Stupidly ambitious game development


#1

A place to share your crazy fantasies about what you’d like to achieve with CS

Let’s face it, we all rein in our ideas because we don’t feel achieving them is realistic. Here: Don’t.

Hmmm:
1/ an open world environment where npcs go about their lives without caring at all about what the MC is up to.

“What? You thought this world existed for you? Nope…”

Love it score: 6 (Uh… I just like following people as they live out their lives - what do you mean that’s weird?)

Realism score: 2 (good luck with that)


#2

There are open worlds who works that way. But only in videogames. Impossible with Cog. You can’t made a Witcher or Morrowind or Gta with Cog .


#3

What​:weary: Nooo you can’t torpedo my super realistic ideas! :unicorn:

I challenge you to think of a superfun, hyper awesome idea. I ‘promise’ I won’t judge… :point_left:t6: :smiling_imp:


#4

I do want to see some more ambitious titles but there are simply things you can’t convey very well with text, a truly open and dynamic world being one of them. That’s not to say you can’t make a very good open RPG, that’s how they started, but following NPCs around as they live their lives. Wow. I’d be impressed!

I want to see more ambitious coding, but in a way that simplifies development and allows for better reuse/quicker writing and fleshing out. More game books than novels with stats? Not that I don’t appreciate a good story, I just think we have very little of the former!


#5

Hmm maybe your Cside type 2 should have code snippet buttons :kissing_heart:

I’m very disappointed in you @CJW … Why achieve an impressive CS tool release when you can imagine an awesome Game concept and never finish it? :blush:

-like Spore


#6

I think you could, given a few decades and a lot of patience and free time…that could be the third category:

Estimated Years to Completion: 53

This thread is a fun idea. I’ll have to think about which impossible dreams of mine are Quixotic enough to post here…


#7

Pfff, @Lordirish and I are only a couple of decades away from completion and superstardom - don’t underestimate us!


#8

Quixotic us a word on English? Like Spanish I felt proud of it. What I would love is a campaign creator in CS. Imagine a mara story online each week playable in groups of four people. Or even better @JimD or @Havenstone but hey a lets go poisoning and looting people with Mar could be fun


#9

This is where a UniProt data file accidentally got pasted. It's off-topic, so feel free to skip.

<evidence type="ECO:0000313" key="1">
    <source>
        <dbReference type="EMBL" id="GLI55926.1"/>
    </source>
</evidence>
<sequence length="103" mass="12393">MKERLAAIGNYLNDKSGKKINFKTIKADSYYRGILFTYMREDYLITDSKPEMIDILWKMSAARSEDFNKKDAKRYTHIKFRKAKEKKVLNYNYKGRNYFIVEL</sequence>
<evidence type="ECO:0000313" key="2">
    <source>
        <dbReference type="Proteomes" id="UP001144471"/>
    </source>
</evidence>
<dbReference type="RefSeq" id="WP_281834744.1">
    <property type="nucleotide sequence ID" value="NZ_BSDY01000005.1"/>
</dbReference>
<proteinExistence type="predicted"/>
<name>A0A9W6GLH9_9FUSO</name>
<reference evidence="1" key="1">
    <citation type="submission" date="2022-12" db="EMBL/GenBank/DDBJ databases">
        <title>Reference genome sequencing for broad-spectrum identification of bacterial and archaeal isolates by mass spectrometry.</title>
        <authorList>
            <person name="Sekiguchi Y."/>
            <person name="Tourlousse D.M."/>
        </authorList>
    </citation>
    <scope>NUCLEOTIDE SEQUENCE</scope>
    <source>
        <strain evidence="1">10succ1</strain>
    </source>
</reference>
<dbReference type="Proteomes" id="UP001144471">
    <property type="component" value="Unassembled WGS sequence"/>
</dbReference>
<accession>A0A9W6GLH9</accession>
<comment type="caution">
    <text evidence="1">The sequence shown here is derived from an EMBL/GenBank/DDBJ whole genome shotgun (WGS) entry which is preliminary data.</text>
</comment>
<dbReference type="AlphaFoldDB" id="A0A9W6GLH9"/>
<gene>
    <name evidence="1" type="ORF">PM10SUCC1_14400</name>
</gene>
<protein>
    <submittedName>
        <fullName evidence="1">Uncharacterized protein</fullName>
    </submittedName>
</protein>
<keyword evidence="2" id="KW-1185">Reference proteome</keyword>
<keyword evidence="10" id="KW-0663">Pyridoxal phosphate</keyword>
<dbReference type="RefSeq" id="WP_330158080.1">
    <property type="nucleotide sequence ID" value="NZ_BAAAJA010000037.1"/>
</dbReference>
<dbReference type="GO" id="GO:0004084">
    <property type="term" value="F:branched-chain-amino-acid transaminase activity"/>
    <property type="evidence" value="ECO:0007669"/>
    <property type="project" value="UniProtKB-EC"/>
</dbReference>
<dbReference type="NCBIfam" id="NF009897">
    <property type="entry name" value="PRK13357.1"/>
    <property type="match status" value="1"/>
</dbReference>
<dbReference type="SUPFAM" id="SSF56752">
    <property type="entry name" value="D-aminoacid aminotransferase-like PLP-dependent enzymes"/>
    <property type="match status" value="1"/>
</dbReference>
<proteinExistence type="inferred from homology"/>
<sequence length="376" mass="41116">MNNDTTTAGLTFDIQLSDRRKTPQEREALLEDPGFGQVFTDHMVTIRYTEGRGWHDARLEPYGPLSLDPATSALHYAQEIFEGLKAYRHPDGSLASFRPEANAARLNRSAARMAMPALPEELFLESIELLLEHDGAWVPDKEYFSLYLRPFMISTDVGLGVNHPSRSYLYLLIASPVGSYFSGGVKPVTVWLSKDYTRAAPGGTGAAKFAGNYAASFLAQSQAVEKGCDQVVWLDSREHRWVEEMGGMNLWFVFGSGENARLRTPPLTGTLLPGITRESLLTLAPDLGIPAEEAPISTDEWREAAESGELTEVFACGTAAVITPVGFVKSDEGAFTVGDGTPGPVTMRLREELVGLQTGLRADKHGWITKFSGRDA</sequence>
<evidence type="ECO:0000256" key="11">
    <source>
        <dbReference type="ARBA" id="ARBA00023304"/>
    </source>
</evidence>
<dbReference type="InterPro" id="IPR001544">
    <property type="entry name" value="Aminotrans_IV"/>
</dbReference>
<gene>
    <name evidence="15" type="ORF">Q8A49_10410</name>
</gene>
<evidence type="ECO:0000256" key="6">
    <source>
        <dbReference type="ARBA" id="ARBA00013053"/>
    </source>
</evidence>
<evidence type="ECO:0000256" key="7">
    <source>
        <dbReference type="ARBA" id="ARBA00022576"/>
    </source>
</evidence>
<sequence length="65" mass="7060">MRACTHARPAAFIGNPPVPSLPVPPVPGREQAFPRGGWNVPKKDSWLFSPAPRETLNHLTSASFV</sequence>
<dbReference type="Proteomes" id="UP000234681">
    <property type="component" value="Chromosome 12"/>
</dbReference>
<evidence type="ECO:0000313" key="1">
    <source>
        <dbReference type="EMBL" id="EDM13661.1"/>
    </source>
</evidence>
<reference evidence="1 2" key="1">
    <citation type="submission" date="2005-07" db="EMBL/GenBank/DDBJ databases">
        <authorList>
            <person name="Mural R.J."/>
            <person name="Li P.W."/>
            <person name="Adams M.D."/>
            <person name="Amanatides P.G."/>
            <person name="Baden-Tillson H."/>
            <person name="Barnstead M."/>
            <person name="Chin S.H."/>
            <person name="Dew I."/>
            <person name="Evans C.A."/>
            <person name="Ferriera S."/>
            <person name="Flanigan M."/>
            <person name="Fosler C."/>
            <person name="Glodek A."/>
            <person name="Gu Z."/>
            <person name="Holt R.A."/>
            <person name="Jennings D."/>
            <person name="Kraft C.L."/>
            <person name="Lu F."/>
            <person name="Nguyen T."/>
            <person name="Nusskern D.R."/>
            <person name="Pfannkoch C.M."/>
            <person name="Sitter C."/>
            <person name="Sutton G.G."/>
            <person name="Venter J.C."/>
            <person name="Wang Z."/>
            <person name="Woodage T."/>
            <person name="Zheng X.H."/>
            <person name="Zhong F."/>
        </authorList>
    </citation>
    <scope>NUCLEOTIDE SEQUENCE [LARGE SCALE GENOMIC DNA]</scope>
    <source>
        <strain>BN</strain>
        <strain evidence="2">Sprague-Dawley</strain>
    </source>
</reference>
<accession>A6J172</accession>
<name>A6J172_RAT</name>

Fun fact: CSIDE did actually have a snippets bar at one point, but we decided it was easy enough for people to have a separate snippets -like project open that they could source from. That, and we now also have an “Example Projects” tab.


Oo, fair. I guess my artisitic creative juices are running a bit dry. I started CSIDE because I got frustrated when coding more complex cs stuff. I’ve got a number of abandoned games and routines I should really get around to developing or at least sharing. Implementing an A* path finding algorithm is probably my most ludicrous, though I did have to use a few *script calls.


#10

Just so you know, when you say something is impossible, you have people like me who like a challenge, despite being very aware of how difficult something is. :slight_smile:

But in general, I do agree with Mara. It just doesn’t stop me wanting to give it a shot at simulating a world, even if it likely never amounts to anything. Partly for myself and partly for others, even if it wouldn’t be appreciated by many. But a feasible project needs to come first for financial reasons.

And yeah, it is of course impossible to simulate a world where you can sit there and just watch an NPC go about their life or whatever. Or at least if you want it to be even remotely interesting, because you can only read the same text so many times and we can’t drum up infinite amounts of text. The only real way to simulate it is to create a time variable, use a hub system, and have certain NPCs/events appear or happen at certain times, while providing options to ‘live your life’ so to speak, like letting the player gamble. It’s just . . . unfortunately, a mammoth task, one best suited for multiple writers, and even then . . . it’s a lot of work for each individual.